Surgical Morbidity and Mortality Associated With Transoral Approach to the Cervical Spine

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Abstract

Study Design.

A retrospective cohort analysis of prospectively collected data.

Objective.

The aim of this study was to analyze morbidity and mortality in adult patients undergoing transoral approach using a large national database.

Summary of Background Data.

The transoral approach to the anterior skull base and atlanto-axial cervical spine provides a direct corridor to the lower clivus, C1, C2, and occasionally C3. Due to the rarity of this approach and the unfamiliar anatomy, there is potential for significant morbidity and mortality.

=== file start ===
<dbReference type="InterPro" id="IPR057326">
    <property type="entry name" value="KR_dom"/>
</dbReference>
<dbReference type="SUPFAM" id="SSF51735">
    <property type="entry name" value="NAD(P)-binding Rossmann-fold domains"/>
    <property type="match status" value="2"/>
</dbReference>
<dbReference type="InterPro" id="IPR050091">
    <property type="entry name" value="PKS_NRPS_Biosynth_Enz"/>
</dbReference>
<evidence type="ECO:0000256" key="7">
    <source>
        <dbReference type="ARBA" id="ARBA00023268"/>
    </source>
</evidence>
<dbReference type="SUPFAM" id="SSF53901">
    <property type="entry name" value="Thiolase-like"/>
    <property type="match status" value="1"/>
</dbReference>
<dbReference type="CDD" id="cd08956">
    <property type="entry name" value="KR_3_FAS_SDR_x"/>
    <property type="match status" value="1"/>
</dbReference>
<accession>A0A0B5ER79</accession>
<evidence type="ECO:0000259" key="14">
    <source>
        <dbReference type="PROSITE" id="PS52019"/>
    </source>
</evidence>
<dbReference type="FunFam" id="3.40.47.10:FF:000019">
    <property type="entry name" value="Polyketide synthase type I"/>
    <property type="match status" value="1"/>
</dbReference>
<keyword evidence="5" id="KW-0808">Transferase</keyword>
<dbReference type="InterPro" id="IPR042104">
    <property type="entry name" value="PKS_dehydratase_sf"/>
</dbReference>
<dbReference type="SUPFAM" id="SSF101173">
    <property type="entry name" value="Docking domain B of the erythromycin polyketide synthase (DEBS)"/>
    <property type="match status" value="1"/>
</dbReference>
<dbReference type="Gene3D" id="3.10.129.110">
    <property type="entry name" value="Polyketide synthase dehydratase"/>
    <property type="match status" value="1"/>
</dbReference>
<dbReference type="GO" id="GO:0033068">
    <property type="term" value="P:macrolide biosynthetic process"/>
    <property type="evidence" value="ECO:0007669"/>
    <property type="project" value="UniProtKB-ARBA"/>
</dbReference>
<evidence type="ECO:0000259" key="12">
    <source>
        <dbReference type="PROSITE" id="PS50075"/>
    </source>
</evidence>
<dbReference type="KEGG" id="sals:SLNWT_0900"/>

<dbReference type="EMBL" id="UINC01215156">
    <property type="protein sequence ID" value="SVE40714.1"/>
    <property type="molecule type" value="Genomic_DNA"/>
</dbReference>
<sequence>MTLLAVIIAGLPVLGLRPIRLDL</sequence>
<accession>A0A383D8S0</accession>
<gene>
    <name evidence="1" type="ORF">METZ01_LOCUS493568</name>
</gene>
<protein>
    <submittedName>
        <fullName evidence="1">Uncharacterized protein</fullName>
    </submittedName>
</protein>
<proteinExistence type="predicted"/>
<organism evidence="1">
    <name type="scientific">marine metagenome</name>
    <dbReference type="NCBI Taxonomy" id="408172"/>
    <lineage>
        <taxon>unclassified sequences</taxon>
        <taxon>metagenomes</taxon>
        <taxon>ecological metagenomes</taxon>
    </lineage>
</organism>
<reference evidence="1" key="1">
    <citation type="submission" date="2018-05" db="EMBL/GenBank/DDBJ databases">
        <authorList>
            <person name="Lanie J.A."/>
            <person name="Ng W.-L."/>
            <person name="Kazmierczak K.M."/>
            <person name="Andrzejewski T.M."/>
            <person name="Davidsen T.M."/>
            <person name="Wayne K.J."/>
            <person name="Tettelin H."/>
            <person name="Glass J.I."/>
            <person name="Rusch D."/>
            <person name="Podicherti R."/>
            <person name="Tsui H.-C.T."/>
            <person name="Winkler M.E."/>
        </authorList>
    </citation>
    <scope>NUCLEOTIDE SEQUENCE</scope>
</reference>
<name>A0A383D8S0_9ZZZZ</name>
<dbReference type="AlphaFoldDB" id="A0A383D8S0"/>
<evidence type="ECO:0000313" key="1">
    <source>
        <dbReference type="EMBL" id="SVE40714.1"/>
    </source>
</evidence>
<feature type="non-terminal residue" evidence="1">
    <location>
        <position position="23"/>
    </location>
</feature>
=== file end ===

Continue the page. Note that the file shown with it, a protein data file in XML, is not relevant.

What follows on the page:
Methods.

Adult patients undergoing transoral approach to the cervical spine from 2008 to 2012 were identified by the Current Procedural Terminology (CPT) code 22548 in the ACS NSQIP database. Cases with missing preoperative information were excluded. Univariate and multivariate analyses were performed to assess associated morbidity and mortality.

Results.

One hundred twenty-six patients underwent cervical spine and clival surgery via the transoral approach. There were a total of 27 (21.4%) postoperative complications with three (2.4%) mortalities. On multivariate analysis, there was an increased risk of complications with operative time >4 hours [odds ratio (OR) 7.8, 95% confidence interval (95% CI) 1.8–33.1, P = 0.0054] and total length of stay >5 days (OR 7.5, 95% CI 2.4–23.4, P = 0.0006).

Conclusion.

The transoral approach carries significant risks of morbidity and mortality. Maintaining operative time <4 hours and LOS <5 days may decrease morbidity and mortality.

Conclusion.

Level of Evidence: 4

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